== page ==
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Does jump at pump mean $4 gas is near?

The Tampa Tribune
Published:   |   Updated: March 19, 2013 at 06:23 PM
TAMPA -

If it seems gas prices increase every time you pass a convenience store, you may not be far off.

Pump prices have surged 23 cents per gallon in Florida in the past week, hitting $3.38 a gallon this morning, according to the AAA gasoline price report.

Tampa saw an even larger rise in prices, up 26 cents a gallon to an average of $3.35. That still leaves the Tampa Bay area with the second cheapest gas among the state's metropolitan areas, behind only Jacksonville, where gas is $3.34 a gallon, said Jessica Brady, spokeswoman for AAA Auto Club South.

Gas prices tend to be slightly lower in cities near major ports because it costs less to get gas to retailers, she said.

Folks in the West Palm Beach area are paying the most for gas in the state at $3.48 a gallon.

The rising gas prices are taking some of the bloom from Virginia Houser's floral business, hitting the wholesale and retail sides of the business.

She's paying another $15 every two days for gas to deliver arrangements, a cost that for now comes off the bottom line.

"We just have to eat it," said Houser, owner of Downtown's Florist.

On top of that, wholesalers tack on a fuel surcharge, she said.

Houser plans to absorb the increase for now but may have to raise delivery charges for customers outside the South Tampa and downtown Tampa areas if gas hits $4 a gallon.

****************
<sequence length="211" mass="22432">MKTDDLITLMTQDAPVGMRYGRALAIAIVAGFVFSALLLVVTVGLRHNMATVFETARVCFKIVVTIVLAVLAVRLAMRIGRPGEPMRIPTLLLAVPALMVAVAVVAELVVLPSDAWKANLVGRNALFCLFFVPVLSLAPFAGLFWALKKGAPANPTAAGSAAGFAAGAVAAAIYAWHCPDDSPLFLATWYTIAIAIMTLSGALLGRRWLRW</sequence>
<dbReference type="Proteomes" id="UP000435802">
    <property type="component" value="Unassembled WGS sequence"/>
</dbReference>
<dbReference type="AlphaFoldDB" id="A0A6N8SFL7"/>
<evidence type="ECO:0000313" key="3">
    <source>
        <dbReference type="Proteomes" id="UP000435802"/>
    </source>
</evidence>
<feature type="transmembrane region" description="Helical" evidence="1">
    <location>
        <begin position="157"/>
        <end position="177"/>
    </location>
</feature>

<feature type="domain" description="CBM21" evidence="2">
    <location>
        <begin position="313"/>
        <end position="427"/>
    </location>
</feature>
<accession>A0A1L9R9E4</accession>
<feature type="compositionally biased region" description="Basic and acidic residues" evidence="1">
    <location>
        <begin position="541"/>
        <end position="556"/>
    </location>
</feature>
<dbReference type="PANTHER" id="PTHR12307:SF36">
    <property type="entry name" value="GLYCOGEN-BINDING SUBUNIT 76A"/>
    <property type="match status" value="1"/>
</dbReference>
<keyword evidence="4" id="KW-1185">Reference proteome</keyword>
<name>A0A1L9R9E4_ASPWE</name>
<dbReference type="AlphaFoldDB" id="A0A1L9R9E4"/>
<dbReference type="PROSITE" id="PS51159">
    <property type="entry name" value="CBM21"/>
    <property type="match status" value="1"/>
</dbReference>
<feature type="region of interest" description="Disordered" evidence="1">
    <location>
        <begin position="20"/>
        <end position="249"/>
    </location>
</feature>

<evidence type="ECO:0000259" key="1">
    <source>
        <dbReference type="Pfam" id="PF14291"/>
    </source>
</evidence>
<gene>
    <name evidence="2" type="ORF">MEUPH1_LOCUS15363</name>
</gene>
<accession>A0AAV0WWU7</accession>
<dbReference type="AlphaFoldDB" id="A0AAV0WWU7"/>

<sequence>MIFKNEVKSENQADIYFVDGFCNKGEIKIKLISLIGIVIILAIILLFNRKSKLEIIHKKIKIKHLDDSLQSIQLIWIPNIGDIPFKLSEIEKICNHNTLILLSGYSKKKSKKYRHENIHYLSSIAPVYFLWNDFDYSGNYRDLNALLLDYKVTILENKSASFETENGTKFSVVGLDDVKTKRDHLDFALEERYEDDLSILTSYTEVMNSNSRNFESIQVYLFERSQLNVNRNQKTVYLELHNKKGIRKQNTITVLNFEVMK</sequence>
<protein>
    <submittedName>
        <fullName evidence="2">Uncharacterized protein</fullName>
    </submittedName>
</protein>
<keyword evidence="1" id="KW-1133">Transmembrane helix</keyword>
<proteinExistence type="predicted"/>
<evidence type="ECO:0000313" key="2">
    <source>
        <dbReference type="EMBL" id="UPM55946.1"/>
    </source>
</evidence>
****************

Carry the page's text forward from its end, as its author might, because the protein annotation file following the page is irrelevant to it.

Drivers in other parts of the country saw a slightly smaller increase than Florida motorists.

Nationwide, gas prices spiraled up 20 cents in the past week, according to AAA, with most of the jump on Thursday and Friday.

Prices are still climbing. The cost of a regular unleaded gas went up 1.4 cents per gallon, to $3.37, between Sunday and this morning, according to AAA.

Last Monday, the average across the country was $3.17 a gallon.

That's particularly worrisome for motorists because the leapfrogging prices come at a time of year when the cost is usually lower than late spring and summer. The national average is the highest ever for this time of year, and drivers typically see gas costs go up heading into the traditional summer driving season.

Every year since 2000, gasoline has been 52 cents a gallon higher by May than in February. If that holds true this year, motorists will be looking at gas in the $3.90 range in a couple of months.

The rise is being pushed by soaring bids on crude oil with increases lubricated by tumult in the Middle East, mainly in Libya, where the typical daily production of 1.6 million barrels a day fell to 600,000.

Even as other oil producing countries make up the reduction from Libya, the unrest is spreading and making oil buyers jumpy because no one can predict how long the turmoil will last, Brady said.

"There really is no answer to that. There's no way to tell when this will end," she said.

The price of crude resumed its rise today, breaching $98 a barrel as Libya's violent power struggle continued to disrupt crude output.

By early afternoon in Europe, benchmark crude for April delivery was up 33 cents to $98.21 a barrel in electronic trading on the New York Mercantile Exchange.

Today's price boosted Friday's close of $97.88 a barrel. Last week, crude rose $11.68.

The pump price goes up about 2.5 cents for every $1 rise in crude prices, the National Association of Convenience Stores said. For every quarter increase in gas prices, $3 billion more flows out of customers' pockets nationwide.

In a 2008 survey by the association, customers said they would change their driving habits when gas topped $3.70 per gallon. The survey was done when gas last passed $4 per gallon.


Information from The Associated Press was used in this report.

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